but overborne in a much greater degree by his fear of the Jew, Mr. Bolter at length consented, with a very bad grace, to undertake the expedition. By Fagin's directions he immediately substituted for his own attire a waggoner's frock, velveteen breeches, and leather leggings, all of which articles the Jew had at hand. He was likewise furnished with a felt hat well garnished with turnpike tickets, and a carter's whip. Thus equipped he was to saunter into the office as some country fellow from Covent Garden market might be supposed to do for the gratification of his curiosity; and as he was as awkward, ungainly, and raw-boned a fellow as need be, Mr. Fagin had no fear but that he would look the part to perfection.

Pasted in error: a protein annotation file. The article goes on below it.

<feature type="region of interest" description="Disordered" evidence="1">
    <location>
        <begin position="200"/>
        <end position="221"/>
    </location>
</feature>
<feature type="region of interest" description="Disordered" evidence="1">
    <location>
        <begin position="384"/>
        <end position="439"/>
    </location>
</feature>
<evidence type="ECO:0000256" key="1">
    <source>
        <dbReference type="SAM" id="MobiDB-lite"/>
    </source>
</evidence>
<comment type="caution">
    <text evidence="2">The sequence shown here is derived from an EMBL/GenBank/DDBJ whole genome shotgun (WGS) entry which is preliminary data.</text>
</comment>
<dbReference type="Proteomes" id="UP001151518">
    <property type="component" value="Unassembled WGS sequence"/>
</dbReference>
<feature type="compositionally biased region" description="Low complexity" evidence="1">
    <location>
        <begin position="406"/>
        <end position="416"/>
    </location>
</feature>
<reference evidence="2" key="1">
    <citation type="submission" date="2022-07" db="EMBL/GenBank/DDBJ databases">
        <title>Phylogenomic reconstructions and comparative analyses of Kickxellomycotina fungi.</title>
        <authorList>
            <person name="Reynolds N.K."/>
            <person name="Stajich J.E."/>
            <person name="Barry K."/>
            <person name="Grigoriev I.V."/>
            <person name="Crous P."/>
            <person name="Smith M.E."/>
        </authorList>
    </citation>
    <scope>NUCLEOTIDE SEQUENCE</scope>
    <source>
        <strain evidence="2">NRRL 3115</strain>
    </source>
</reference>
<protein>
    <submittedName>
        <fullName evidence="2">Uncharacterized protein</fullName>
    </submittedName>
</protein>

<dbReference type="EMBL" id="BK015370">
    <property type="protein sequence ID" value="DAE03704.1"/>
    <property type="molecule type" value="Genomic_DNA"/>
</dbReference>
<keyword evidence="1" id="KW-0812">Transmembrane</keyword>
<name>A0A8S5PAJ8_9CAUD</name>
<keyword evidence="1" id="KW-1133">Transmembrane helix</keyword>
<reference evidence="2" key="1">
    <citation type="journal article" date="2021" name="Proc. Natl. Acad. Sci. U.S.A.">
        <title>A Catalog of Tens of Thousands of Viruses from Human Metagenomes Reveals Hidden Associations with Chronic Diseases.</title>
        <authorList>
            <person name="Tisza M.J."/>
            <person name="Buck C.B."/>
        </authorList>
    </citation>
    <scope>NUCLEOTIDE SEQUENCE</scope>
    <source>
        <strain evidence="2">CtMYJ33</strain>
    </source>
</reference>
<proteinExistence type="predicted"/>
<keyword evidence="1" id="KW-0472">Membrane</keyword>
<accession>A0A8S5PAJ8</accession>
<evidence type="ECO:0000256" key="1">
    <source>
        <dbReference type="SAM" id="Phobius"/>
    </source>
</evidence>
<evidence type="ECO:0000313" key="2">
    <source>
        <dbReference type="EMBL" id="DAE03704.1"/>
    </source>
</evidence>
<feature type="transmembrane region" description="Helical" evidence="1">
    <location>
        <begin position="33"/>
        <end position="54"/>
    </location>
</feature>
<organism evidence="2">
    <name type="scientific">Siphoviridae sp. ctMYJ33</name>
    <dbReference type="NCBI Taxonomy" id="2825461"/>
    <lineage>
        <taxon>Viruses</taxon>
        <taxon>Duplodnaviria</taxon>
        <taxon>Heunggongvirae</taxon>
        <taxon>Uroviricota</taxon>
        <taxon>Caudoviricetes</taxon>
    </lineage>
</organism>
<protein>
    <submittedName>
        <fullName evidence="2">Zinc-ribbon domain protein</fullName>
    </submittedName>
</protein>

These arrangements completed, he was informed of the necessary signs and tokens by which to recognise the artful Dodger, and was conveyed by Master Bates through dark and winding ways to within a very short distance of Bow-street. Having described the precise situation of the office and accompanied it with